About Rebecca:

Rebecca M. Pritchard studied writing at the Salt Institute in Portland, Maine, and American & New England Studies at the University of Southern Maine. In school, she became interested in the stories buried in old newspapers and spent her time in libraries poring over their wrinkled pages. She has worked for the Maine Historical Society, the Abbe Museum, and Acadia National Park. She currently lives with her husband and daughter in upstate New York where she writes for Grunge News and other publications, and blogs for fun.

Jeremiah Hacker: Journalist, Anarchist, Abolitionist is her first book.


Rebecca talking history in Acadia National Park, Bar Harbor, Maine. Photo by Ann McDonald

Readings & Interviews


Reading at the Frayed Edge Press Showcase, March 2021

"Q&A with Rebecca Pritchard" Frayed Edge Press, February 2021

"Open Ears Maine" radio interview, April 14, 2020


Reviews for "Jeremiah Hacker"

"In Jeremiah Hacker: Journalist, Anarchist, Abolitionist, Pritchard brings alive Hacker’s responses to the issues of the United States as they played out in Portland, Maine. She places him appropriately within the context of nineteenth‐century reformers and radicals. But also, through his observations and arguments, she reminds us of the timelessness of his appeals."

-Review by Beth Taylor in Friends Journal, Feb. 1, 2020

"Jeremiah Hacker is not more than a footnote in Portland’s history, let alone Maine’s history. But examining his work as a crusading journalist through the middle of the 19th century opens a window on a world wrestling with slavery, brutal prisons, poverty without social safety nets, a rising but ruthless industrial economy, and the decline of the family farm and the moral and social values embedded in that change.

...Jeremiah Hacker: Journalist, Anarchist, Abolitionist, published in 2019 by Frayed Edge Press [is] an engaging and colorful read, much like its subject."

-"Jeremiah Hacker: Portland's 'genuine homegrown radical'" by Tom Groening in The Working Waterfront, Jan. 21, 2020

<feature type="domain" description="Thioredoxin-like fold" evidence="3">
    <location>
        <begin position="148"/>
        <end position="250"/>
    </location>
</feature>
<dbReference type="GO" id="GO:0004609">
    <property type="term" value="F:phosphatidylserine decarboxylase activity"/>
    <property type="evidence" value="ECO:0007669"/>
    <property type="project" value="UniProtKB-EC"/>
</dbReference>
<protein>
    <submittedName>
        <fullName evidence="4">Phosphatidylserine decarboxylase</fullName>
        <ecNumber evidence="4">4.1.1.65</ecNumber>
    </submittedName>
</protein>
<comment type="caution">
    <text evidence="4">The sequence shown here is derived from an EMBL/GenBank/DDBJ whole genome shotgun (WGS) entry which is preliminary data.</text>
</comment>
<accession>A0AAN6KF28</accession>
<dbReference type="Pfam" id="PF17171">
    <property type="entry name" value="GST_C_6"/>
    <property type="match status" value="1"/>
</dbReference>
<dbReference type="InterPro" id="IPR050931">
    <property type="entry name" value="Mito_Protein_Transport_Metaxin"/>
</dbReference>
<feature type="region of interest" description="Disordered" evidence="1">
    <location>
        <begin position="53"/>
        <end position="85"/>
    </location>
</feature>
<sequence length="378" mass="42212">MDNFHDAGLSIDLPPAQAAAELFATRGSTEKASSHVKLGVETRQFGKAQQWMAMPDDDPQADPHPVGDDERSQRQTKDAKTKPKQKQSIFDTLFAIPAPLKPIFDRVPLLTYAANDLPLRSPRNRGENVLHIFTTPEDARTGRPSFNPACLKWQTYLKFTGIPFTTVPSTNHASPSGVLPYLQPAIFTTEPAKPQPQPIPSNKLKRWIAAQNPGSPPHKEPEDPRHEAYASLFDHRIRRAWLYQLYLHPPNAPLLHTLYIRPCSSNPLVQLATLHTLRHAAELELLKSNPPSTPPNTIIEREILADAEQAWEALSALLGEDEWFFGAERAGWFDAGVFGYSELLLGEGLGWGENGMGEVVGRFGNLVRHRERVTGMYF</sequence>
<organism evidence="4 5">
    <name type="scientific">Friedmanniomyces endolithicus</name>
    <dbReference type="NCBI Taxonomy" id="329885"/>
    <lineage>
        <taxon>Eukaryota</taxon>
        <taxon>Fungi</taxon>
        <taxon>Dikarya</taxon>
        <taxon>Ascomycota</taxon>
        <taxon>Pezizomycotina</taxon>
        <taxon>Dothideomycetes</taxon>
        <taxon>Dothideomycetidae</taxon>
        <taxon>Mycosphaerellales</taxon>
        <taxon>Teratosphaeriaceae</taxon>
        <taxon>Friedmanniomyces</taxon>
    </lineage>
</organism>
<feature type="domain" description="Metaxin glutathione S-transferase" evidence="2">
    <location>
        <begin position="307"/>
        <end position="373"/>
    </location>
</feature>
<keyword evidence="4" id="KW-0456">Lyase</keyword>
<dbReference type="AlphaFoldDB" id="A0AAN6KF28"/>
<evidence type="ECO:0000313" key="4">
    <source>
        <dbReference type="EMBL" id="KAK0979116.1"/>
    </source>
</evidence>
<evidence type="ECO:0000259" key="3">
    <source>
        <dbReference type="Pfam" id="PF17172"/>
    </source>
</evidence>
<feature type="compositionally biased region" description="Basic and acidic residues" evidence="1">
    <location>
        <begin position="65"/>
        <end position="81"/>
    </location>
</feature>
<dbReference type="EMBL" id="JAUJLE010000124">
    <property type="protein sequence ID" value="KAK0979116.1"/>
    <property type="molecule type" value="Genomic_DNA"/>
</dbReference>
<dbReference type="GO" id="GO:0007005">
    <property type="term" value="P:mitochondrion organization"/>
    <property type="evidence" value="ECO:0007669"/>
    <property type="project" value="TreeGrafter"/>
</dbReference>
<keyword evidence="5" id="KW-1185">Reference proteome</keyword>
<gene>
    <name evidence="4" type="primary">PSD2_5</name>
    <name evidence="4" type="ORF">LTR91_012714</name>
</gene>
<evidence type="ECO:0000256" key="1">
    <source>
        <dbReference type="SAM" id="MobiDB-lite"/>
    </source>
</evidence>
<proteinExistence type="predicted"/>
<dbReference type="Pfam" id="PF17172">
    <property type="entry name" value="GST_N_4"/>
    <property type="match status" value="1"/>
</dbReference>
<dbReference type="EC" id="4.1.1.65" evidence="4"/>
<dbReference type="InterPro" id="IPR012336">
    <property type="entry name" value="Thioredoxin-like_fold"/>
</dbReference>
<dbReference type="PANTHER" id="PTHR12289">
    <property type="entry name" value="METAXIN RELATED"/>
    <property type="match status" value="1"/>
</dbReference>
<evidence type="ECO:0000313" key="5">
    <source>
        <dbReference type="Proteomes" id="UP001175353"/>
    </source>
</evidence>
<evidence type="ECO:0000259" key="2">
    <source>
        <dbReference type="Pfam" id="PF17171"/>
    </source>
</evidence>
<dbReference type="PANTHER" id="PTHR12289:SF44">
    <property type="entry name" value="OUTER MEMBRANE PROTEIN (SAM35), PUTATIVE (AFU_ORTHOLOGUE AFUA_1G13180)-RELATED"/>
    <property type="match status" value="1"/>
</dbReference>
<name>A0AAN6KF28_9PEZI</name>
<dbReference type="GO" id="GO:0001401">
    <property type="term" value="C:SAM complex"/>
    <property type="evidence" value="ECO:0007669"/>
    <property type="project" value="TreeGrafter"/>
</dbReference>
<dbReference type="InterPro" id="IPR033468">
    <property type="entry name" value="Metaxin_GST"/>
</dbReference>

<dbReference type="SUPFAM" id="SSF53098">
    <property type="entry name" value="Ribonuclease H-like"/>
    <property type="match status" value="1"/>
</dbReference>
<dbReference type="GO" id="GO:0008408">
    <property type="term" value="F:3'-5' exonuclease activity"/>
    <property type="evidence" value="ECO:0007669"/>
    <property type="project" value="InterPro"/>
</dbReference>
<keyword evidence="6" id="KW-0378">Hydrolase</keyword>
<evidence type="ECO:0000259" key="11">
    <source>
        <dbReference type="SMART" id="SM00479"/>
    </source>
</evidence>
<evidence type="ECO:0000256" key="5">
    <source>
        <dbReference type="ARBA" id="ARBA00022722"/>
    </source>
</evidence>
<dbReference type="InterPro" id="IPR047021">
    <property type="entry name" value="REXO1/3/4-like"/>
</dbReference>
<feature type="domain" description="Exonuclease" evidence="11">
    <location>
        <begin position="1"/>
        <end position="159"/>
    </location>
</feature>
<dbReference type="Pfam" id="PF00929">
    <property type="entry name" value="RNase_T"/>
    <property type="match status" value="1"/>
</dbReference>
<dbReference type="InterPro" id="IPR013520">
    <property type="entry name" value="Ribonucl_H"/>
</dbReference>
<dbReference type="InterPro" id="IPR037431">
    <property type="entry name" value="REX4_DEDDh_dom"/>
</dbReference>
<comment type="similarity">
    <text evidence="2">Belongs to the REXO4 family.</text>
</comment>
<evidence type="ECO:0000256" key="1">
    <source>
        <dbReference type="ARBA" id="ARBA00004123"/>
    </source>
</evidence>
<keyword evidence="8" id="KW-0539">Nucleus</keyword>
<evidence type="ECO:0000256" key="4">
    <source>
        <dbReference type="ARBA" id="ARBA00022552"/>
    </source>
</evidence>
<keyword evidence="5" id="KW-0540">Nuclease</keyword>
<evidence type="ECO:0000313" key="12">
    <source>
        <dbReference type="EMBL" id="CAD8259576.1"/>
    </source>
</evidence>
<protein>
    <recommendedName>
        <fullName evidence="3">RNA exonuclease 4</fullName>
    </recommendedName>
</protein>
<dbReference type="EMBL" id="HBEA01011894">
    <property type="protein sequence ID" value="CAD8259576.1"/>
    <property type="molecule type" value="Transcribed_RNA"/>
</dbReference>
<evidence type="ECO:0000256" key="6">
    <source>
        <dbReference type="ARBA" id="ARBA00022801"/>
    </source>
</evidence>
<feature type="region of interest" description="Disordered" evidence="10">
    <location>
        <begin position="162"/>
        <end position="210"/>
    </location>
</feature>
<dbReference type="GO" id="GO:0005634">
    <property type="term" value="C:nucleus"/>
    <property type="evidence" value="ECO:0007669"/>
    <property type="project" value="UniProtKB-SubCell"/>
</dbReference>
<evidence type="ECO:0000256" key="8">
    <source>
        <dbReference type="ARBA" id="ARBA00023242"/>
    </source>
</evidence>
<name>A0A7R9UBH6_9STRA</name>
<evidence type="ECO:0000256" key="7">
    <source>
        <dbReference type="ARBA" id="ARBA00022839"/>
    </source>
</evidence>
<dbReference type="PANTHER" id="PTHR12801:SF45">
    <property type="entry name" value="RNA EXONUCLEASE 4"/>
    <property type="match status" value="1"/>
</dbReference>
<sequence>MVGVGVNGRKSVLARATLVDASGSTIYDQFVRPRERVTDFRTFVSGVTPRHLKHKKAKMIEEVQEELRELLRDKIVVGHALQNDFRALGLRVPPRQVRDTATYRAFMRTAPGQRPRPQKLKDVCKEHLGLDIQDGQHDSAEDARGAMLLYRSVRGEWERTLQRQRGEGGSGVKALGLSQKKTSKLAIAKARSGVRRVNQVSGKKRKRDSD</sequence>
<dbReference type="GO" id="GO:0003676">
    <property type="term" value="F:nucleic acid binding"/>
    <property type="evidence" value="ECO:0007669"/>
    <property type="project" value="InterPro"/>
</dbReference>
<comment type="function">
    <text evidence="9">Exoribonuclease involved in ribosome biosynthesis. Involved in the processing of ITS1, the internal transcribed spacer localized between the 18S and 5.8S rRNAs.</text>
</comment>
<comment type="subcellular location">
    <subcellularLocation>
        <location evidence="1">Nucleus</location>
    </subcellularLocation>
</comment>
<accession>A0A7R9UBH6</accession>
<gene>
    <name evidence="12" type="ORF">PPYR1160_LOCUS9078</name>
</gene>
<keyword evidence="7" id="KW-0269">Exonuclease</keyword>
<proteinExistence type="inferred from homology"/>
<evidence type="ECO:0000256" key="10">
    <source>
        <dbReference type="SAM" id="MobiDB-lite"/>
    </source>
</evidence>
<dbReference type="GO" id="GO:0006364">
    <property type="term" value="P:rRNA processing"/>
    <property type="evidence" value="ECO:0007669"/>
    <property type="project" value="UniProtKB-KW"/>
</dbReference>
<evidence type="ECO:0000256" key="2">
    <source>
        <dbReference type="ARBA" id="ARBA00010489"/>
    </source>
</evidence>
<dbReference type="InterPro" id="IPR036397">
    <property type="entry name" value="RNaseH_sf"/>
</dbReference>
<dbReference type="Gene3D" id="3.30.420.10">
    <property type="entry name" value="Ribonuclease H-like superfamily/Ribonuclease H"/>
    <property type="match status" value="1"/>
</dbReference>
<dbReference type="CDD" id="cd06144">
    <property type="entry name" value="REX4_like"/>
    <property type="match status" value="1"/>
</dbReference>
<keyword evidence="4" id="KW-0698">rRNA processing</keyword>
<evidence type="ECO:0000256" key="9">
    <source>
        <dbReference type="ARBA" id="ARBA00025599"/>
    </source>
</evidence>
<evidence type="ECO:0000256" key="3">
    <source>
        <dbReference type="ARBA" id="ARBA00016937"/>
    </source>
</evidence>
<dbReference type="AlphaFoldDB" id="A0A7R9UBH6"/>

Jeremiah Hacker: Journalist, Anarchist, Abolitionist opens a window on a fascinating Maine original, as well as on a whole era of thought, social justice, religion, women’s rights, reform and farming. Maine’s 19th century Jeremiah Hacker and his vehement convictions are at last unbound."

-"A largely forgotten Maine reformer and journalist is brought to life" by William David Barry in the Portland Press Herald, August 25, 2019

"Often on the edge of poverty, he lived on bread and water in a boarding house on Cross Street, where he wrote his paper, The Portland Pleasure Boat, every week on his knee, assailing the institutions of government, capitalism, slavery, prisons and organized religion.

Although Hacker had devoted readers throughout the country, historians have largely ignored him. Fortunately, Maine journalist Rebecca M. Pritchard has breathed new life into Hacker’s iconoclastic writings in her wonderful new book, Jeremiah Hacker: Journalist, Anarchist, Abolitionist."

-Portrait of a 19th Century Radical” By Andy O’Brien in Mainer, May 6, 2019

"Hacker was the editor and publisher of two newspapers, The Pleasure Boat (published between 1845 and 1862) and The Chariot of Wisdom and Love (1864-1866). He was a pacifist, an abolitionist who boycotted any goods produced by slave labor, an estranged Quaker turned Spiritualist and a proto-anarchist—he never used the term, Pritchard says, but his ideas about a society ordered by individual morals rather than government and laws closely mirror those of Emma Goldman and others a few decades later."

-"The most controversial newspaperman in Maine" by Liz Graves in the Mount Desert Islander, April 5, 2019


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Articles on "Jeremiah Hacker"


"The Pleasure Boat, first published in 1845 by reformer and missionary Jeremiah Hacker, is the earliest known vegetarian publication in Maine. The newspaper supported many causes including abolition, women’s rights and temperance – all closely tied to the era’s vegetarian movement....

"In 1845, when Hacker bragged of subsisting on bread and water, he was a bachelor living in his sister-in-law Nancy Hacker’s boardinghouse at 11 Cross Street. We don’t know if Hackers’ vegetarian diet changed in 1846, when he married Submit Tobey, known as Mittie, and moved out of the boardinghouse and in with Mittie and her mother on Atlantic Street, according to Rebecca M. Pritchard’s 2019 biography “Jeremiah Hacker: Journalist, Anarchist, Abolitionist.” Maybe, like the married Dr. Barrows, Hacker now enjoyed potatoes, butter and baked apples with his Graham bread, too?"

-"A 19th-century Portland newspaper an early advocate for a vegetarian diet" by Avery Yale Kamila in Portland Press Herald, Feb. 14, 2021